This is an excerpt from Motor Learning and Control for Dance eBook by Donna Krasnow & Mary Virginia Wilmerding.
The vestibular system’s effectiveness is heightened by ways in which it interacts with other senses, especially vision. One example is the vestibular ocular reflex (VOR), which stabilizes the eyes during head movement. This reflex is especially important during very fast movements of the head, such as dancers’ use of spotting when doing multiple turns. Dancers must rely heavily on vision when they are learning dance forms that mainly use turns with the torso and the head upright. The dancers are taught strategies such as spotting to preserve spatial orientation and balance. However, modern dance and street dance turn with the torso off the vertical, and vision can actually hinder the skill. When turning with the torso off the vertical, what dancers see can be confusing because it is misaligned relative to normal vision. It can be disorienting to see the environment in upside-down positions, so dancers must rely more heavily on somatosensory feedback than vision during these movements. In the dance class setting, it is crucial that the teacher first determine that the students are secure in the off-vertical position before they attempt to turn in it. Then dancers can attempt turning, and finally they can achieve turning with simultaneous locomotion. Integrating postural control into locomotion while reducing assistance from vision can be a frightening experience. It is a mistake to introduce turning with the torso off the vertical too soon, because it can foster a fear of falling.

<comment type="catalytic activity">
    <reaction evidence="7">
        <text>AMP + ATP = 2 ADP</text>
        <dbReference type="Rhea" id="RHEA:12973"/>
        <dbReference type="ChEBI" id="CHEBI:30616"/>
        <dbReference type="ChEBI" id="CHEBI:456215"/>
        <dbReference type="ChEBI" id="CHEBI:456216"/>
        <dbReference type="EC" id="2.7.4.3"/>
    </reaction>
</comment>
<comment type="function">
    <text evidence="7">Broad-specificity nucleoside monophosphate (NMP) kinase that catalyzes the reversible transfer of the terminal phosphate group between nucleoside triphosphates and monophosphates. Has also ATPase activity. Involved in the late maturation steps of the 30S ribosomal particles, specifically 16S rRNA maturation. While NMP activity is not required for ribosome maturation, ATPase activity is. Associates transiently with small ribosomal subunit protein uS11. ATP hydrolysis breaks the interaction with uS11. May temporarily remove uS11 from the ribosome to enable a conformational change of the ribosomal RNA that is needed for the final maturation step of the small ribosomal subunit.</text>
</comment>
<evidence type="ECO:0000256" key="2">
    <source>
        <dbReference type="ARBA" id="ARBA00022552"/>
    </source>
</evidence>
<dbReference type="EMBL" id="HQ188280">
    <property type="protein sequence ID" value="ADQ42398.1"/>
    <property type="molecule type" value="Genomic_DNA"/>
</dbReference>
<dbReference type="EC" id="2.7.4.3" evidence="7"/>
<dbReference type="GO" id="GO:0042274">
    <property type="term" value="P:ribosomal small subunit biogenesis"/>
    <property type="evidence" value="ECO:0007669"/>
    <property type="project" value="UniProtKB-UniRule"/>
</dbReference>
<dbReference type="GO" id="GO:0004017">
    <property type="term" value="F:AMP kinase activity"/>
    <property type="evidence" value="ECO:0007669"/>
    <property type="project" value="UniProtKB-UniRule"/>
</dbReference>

In street dance, the head and torso are often in a different orientation to gravity than typical walking, and the dancers must rely more on somatosensory feedback than on vision.
In most situations that dancers encounter, if visual and somatosensory information are in conflict, the vestibular system takes precedence and resolves the conflict. Consider a street dancer outside at night with limited vision and dealing with constantly changing terrain. At this point visual information would be limited and somatosensory information from the ankles would be unpredictable. The dancer would be dependent on the vestibular system for maintaining balance. The same situation would occur with a dancer in dark lighting on a raked stage.
The vestibular system of the dancer should be conditioned to many peculiar relationships to gravity. It is not uncommon for a much-practiced, automatic balance to fall apart when a dancer is lifted, placed in an upside-down position, and then returned to the ground. It becomes even more disorienting when the lifter spins with the partner in the air. Dancers (both the one doing the lifting and the one being lifted) should not attempt this task at full speed and with multiple turns until they are experienced. The more accustomed a dancer becomes to being lifted off the ground and turned upside down, the better the brain becomes at interpreting the spatial information provided by the vestibular system.
While vision is clearly the predominant sense in terms of the body’s relationship to the environment, the vestibular system plays an important role in balance, posture, and dynamic motion through space. Its role in maintaining a clear relationship to gravity at all times is essential in the dancer’s ability to do complex and often disorienting movement. Given the addition of many circumstances in which dancers must work in low or no lighting and on unusual surfaces, the vestibular system is the dependable partner to the visual system.